unrolling, factoring, and vectorization with these sorts of things
 (quats, matrices, vectors, points)?

 What's the state of the art in D?

 --Steve

http://www.dsource.org/projects/mathextra/browser/trunk/mathextra/Blade.d

Seems to have moved slightly, try http://www.dsource.org/projects/mathextra/browser/trunk/blade
Apr 24 2007
next sibling parent =?ISO-8859-1?Q?Jari-Matti_M=E4kel=E4?= <jmjmak utu.fi.invalid> writes:
David Gileadi wrote:
 BCS wrote:
 Reply to Stephen,
 What's the state of the art in D?



What version of DMD should be used to make it compile? At least 1.009 - 1.013 report that they cannot evaluate several functions on compile time.
Apr 24 2007
prev sibling parent Stephen Waits <steve waits.net> writes:
David Gileadi wrote:
 Seems to have moved slightly, try 
 http://www.dsource.org/projects/mathextra/browser/trunk/blade

Thanks guys. Looks bitchin. --Steve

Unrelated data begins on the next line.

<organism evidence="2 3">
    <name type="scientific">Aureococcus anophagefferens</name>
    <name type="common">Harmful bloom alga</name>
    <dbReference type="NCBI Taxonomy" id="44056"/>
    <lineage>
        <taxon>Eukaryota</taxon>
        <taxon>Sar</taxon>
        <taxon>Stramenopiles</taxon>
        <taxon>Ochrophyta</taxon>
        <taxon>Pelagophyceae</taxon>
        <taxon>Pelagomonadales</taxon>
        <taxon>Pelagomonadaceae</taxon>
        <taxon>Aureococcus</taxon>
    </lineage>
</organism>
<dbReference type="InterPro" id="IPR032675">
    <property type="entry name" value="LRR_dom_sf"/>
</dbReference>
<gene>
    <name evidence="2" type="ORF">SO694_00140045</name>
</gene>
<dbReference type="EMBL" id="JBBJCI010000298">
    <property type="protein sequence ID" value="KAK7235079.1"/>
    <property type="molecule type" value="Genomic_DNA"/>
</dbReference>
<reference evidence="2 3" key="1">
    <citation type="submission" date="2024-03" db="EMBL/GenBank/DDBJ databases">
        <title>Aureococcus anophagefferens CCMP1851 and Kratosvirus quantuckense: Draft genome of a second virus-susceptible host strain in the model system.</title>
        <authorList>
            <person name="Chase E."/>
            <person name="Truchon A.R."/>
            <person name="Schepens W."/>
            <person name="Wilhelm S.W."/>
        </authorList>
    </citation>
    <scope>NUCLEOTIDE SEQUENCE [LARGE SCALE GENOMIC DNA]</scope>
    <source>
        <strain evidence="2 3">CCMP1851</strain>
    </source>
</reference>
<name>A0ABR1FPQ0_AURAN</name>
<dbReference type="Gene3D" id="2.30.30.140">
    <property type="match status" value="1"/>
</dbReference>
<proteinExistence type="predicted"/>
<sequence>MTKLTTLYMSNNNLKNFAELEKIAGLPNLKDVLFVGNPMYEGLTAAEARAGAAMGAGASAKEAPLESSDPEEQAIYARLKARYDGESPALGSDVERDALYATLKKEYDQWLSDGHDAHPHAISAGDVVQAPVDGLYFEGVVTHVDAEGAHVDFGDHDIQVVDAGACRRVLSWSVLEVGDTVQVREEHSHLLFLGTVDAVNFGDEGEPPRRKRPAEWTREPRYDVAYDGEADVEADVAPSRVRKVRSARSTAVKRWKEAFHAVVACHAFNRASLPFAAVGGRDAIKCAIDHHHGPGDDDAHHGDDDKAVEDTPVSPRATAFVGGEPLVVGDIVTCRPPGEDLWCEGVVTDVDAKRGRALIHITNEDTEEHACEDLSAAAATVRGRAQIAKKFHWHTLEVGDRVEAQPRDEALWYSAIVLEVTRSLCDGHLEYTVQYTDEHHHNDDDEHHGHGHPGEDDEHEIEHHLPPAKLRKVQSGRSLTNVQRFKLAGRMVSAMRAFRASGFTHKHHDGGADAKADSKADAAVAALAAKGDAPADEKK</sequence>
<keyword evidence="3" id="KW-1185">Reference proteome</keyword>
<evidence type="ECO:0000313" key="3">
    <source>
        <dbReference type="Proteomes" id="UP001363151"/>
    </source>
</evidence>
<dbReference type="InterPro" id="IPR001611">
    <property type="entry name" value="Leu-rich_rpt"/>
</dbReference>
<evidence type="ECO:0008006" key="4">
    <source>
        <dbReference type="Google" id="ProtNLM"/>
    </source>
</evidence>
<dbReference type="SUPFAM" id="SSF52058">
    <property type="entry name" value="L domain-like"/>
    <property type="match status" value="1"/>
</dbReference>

Apr 24 2007
prev sibling next sibling parent Jason House <jason.james.house gmail.com> writes:
This feature is also really cool for generic programming.  Code that was 
nearly impossible to write in C++ can be implemented almost trivially.

Bill Baxter wrote:
 I've always had this dilemma in C++ when writing graphicsy methods, 
 whether a function that takes a point should take separate components 
 (float,float,float) or a vector (Vec3f), or perhaps a pointer (float*). 
  In D there's also the option of float[3].  Or just for convenience sake 
 maybe overloads for all of the above.
 
 I just realized today the coolness of tupleof for this kind of 
 situation.  You can make the function takes the plain floats
 
    do_something_at_point(float x, float y, float z);
 
 And still call it using a Vec3f via tupleof!
 
    Vec3f world_origin;
    ...
    do_something_at_point(world_origin.tupleof);
 
 as opposed to
 
    do_something_at_point(
        world_origin.x,
        world_origin.y,
        world_origin.z);
 
 It's a minor thing, but it rocks.
 
 
 --bb

Apr 24 2007
prev sibling next sibling parent reply janderson <askme me.com> writes:
Bill Baxter wrote:
 I've always had this dilemma in C++ when writing graphicsy methods, 
 whether a function that takes a point should take separate components 
 (float,float,float) or a vector (Vec3f), or perhaps a pointer (float*). 
  In D there's also the option of float[3].  Or just for convenience sake 
 maybe overloads for all of the above.
 
 I just realized today the coolness of tupleof for this kind of